So - do some googling on "beam break detectors" and "photo-transistors", "IR LEDs", etc - you'll eventually find something workable.
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Have you given any thought to using simple (cheap) photo resistors.  Set one up in a voltage divider and monitor the voltage.  As the light level on the resister goes up and down, so does the voltage.  So it will be able to tell if you cast a shadow over the sensor with your hand.  Of course that is also true of shadows for any other reason.

I saw one person using a laser pointer to signal a board.  In this case it was the opposite of a shadow.  There is nothing magical about IR other than you can't see it.

Just a thought.
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Hey thank you for your replies,

I agree, the sharp IR sensors are over kill which is why I wondered what else was out there.

I found this pair (i think they will work together) but like the other ones i found i have no idea what distances can be achieved:
Phototransistor: http://www.maplin.co.uk/infrared-phototransistor-2252
Emitter: http://www.maplin.co.uk/high-power-infrared-emitting-diode-2253
another Emitter: http://www.maplin.co.uk/3mm-infrared-emitting-diode-48038


I'm looking for something that can transmit over about 80cm. Could this pair really do that, or would i need to boost it's signal or oscillate something and if so how would i go about doing this?!

sorry for the simple questions, I'm a noob and I'm getting no luck on google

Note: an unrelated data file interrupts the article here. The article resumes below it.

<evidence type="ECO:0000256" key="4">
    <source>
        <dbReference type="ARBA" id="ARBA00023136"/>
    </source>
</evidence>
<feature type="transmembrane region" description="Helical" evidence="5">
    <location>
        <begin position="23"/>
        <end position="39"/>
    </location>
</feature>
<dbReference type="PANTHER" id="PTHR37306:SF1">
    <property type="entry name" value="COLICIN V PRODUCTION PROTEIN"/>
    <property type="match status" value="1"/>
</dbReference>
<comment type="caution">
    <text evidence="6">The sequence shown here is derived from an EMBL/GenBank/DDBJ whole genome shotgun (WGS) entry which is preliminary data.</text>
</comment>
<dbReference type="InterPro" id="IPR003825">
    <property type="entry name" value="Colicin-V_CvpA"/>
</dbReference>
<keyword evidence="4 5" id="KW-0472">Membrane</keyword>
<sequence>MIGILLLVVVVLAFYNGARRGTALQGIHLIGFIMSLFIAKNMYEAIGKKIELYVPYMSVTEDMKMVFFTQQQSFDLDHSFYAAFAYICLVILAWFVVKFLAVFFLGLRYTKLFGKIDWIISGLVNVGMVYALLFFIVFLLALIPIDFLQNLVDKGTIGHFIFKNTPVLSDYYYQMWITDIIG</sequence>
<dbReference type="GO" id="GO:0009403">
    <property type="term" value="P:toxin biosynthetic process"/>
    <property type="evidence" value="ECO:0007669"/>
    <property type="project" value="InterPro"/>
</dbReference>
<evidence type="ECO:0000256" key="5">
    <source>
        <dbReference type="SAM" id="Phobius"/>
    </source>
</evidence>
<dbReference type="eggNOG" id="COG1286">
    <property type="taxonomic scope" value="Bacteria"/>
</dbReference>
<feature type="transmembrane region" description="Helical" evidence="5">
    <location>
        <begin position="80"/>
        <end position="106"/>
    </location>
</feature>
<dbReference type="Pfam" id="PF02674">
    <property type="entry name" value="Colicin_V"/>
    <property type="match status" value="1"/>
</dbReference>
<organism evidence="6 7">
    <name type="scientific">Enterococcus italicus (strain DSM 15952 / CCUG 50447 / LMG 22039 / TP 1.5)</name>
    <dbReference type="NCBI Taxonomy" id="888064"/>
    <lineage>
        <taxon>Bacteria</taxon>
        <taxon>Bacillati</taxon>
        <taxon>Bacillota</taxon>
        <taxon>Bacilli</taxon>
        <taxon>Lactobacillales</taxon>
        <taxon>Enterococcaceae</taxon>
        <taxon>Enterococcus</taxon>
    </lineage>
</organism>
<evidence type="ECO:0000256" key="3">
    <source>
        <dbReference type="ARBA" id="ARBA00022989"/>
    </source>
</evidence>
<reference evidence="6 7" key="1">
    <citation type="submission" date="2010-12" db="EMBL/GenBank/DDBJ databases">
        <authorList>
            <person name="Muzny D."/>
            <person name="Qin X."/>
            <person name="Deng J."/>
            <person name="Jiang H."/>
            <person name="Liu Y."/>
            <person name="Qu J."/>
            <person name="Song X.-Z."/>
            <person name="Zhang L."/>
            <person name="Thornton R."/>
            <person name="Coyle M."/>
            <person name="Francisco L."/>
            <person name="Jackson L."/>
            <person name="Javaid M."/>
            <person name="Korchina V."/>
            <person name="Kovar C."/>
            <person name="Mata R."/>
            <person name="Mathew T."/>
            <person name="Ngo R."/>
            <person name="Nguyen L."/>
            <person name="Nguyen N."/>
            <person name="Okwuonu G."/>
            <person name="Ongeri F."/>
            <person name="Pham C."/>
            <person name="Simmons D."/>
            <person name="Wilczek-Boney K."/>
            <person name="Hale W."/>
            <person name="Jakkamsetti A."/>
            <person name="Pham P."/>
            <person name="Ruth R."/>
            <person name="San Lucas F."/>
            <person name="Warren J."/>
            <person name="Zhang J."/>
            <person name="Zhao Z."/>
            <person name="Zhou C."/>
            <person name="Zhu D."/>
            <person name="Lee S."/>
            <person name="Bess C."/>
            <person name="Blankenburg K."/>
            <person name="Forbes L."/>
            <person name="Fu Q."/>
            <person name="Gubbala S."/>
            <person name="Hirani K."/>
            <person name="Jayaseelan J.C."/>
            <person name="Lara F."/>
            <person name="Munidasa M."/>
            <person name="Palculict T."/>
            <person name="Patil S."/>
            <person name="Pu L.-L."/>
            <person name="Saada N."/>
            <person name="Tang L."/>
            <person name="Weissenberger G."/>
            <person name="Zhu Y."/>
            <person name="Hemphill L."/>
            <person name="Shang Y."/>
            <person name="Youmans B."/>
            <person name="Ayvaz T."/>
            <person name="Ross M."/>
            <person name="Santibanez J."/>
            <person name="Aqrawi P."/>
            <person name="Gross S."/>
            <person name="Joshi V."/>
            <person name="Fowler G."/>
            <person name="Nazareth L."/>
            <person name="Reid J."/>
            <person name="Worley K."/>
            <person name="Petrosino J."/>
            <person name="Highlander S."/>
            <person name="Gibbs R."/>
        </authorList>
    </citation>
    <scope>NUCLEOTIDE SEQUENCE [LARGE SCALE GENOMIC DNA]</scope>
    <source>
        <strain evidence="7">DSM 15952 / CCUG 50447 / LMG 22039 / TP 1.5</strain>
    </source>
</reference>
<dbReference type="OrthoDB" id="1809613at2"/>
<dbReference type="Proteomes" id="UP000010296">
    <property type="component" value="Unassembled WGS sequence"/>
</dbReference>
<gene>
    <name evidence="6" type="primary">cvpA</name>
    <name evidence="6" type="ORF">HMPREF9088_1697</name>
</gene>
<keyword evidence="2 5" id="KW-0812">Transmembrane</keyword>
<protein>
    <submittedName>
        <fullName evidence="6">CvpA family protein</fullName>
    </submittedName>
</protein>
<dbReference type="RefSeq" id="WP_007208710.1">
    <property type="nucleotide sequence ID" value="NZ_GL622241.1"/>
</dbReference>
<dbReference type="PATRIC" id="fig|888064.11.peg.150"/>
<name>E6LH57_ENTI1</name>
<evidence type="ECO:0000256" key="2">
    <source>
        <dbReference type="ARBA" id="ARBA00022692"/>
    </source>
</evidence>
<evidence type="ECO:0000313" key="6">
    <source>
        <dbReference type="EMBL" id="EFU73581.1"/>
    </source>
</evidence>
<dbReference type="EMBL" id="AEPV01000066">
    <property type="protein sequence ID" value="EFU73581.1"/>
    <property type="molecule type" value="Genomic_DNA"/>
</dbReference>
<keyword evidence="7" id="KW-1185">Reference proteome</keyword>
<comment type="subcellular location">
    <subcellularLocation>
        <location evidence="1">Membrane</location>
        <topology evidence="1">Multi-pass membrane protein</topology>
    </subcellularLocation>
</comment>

« Last Edit: June 16, 2012, 08:37:57 pm by 7immy » Logged

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Hey thank you for your replies,

I agree, the sharp IR sensors are over kill which is why I wondered what else was out there.

I found this pair (i think they will work together) but like the other ones i found i have no idea what distances can be achieved:
Phototransistor: http://www.maplin.co.uk/infrared-phototransistor-2252
Emitter: http://www.maplin.co.uk/high-power-infrared-emitting-diode-2253
another Emitter: http://www.maplin.co.uk/3mm-infrared-emitting-diode-48038


I'm looking for something that can transmit over about 80cm. Could this pair really do that, or would i need to boost it's signal or oscillate something and if so how would i go about doing this?!

sorry for the simple questions, I'm a noob and I'm getting no luck on google

Maybe you could better detail exactly what kind of hand swipe you're looking to detect.  Detecting a hand swipe 80cm away could be done with an IR emitter/receiver, but not maybe if your body was 100cm in front of the sensor as well.  Basically, knowing exactly what the situation is would allow others to better suggest what may work best.  For me, the problem with using IR to detect a hand swipe is that you may not be able to tell if it's a hand swipe 10cm away or someone walking by 100cm away.  If that doesn't matter for your situation, maybe IR will work.  I believe you would also need to know the distance to the object being swiped and not just that something is passing by at some unknown distance.  But, that's just a guess as we don't know exactly what you're trying to do in the exact environment.  You may want to consider a cheap ultrasonic sensor that can not only detect a swipe, but also the distance, which I believe would better work as a swipe detector.

Tim